Well, the blogospheric diversion of the day seems to be . . . juggling. Start with Chris Bliss, and then check out this parody.

Now I’ll get back to merely juggling my workload.

Hat tip: Powerline and Jonah Goldberg.

Religion and politics in the immigration issue

Get Religion has a nice summary, replete with links, of the state of the issue. I can see how one would feel obliged to help those in need, but condoning law-breaking? Stated another way, the duty to be a Good Samaritan certainly justifies groups that aid any who present themselves for assistance, but it doesn’t yield a stance on immigration law. Nor, for that matter, does an argument regarding "the dignity of the human person" deprive a country of the right to decide who may and may not become a citizen.

Those who profess concern about the plight of people entering the U.S. illegally are obligated both to provide assistance to those who need it and to obey the law. It’s entirely possible to assist someone with his or her immediate material needs while also informing the authorities, who can then make their own determinations regarding the person’s status. I realize that those who wish to remain in the country illegally will thus be less likely to seek assistance, but churches and religious organizations can’t be in the position of actually encouraging illegal behavior.

It’s also, I think, appropriate for those who say they care about illegal immigrants to devote a greater portion of their efforts to addressing the conditions that prompted their immigration in the first place. There are at least three things they can do. First, they can assist American citizens in finding and qualifying for jobs that would otherwise be filled by illegal immigrants. To the extent that the demand dries up, there’s less incentive to cross the border illegally. And to the extent that there are needy Americans who could work, they should have the first crack at the jobs. Second, religious groups could put pressure on businesses not to hire illegal aliens. While this would likely raise the cost of doing business, and raise the costs to consumers, so be it. Why not conduct a campaign promoting goods and services made in America by American citizens? Some folks at least are willing to pay more for things produced under conditions that promote social justice; this is just another one of those. Third, they can expand their humanitarian mission work in Latin America, helping to ameliorate the economic, social, and political conditions that prompt people to leave their homes.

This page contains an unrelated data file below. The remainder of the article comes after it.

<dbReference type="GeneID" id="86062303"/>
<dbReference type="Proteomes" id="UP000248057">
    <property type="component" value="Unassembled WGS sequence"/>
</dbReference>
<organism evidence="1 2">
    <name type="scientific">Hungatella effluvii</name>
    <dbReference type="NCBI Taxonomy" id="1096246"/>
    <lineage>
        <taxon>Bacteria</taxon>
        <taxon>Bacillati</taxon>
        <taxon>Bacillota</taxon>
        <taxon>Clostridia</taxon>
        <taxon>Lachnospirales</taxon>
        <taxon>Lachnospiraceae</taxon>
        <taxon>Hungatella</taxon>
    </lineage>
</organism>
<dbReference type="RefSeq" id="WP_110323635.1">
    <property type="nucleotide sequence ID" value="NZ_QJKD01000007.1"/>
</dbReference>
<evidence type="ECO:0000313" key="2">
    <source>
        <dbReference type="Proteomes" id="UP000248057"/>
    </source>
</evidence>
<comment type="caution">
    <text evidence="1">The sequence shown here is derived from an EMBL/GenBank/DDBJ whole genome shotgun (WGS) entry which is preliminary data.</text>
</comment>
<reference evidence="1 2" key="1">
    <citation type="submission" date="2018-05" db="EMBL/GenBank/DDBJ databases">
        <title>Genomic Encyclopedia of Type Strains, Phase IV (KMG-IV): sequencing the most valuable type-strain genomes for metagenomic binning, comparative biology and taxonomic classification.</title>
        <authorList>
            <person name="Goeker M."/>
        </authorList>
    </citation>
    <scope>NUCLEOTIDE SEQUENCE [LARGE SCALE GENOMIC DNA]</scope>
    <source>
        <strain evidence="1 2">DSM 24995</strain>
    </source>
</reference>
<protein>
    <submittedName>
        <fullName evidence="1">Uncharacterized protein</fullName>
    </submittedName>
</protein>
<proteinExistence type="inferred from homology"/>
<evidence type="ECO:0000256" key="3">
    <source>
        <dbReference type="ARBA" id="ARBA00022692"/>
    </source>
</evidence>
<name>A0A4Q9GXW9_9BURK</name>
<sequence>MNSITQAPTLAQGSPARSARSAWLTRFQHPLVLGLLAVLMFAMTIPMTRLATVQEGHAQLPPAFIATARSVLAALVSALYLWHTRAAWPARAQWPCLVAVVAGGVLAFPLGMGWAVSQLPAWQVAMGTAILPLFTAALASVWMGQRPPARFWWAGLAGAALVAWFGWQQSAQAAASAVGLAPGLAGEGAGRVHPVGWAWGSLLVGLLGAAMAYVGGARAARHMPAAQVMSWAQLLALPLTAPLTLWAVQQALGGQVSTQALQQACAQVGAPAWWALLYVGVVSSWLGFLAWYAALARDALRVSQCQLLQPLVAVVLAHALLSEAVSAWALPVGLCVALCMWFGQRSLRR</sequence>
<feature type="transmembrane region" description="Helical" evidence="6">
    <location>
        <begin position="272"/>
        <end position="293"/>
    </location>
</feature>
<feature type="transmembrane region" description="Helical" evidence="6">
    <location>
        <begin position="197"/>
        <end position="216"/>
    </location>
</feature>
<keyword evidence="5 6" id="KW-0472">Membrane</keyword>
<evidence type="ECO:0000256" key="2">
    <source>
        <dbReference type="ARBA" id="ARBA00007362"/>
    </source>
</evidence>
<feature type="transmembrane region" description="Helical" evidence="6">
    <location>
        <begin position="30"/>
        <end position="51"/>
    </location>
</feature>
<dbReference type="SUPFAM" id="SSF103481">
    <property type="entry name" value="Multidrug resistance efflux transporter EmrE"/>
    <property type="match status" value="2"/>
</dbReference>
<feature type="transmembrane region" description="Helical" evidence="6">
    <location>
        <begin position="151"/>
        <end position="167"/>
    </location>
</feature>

Or is it easier just to bash the "hard-hearted" government or to impugn the religious motives of your opponents?

Emory Conference on religion and liberal society

A fine time was had by all. Peter Lawler, Patrick Deneen, and Bob Bartlett each did yeoman duty, providing coherent comments on six different papers. Peter commented on pieces by J. Budziszewski and Craig Gay; Patrick offered remarks on Michaels Zuckert and Perry; and Bob had smart things to say about Allan Arkush and Nick Wolterstorff.

While we of course didn’t resolve anything, we did air a number of interesting issues. One set of questions had to do with the continuing importance of religion as providing a moral education in a liberal society. There were no thoroughgoing enlightenment rationalists at the table, even among those who would describe themselves as liberals. To what degree, we wondered, did liberal pluralism require a Christian or Judaeo-Christian originating culture and continuing backdrop? To what extent could Christianity and Judaism survive and/or prosper in such a setting? To what degree could Islam fit into such a pluralistic liberal order? I found myself wishing that we had been joined by a thoughtful and well-informed scholar of Islam. Calling Hillel Fradkin!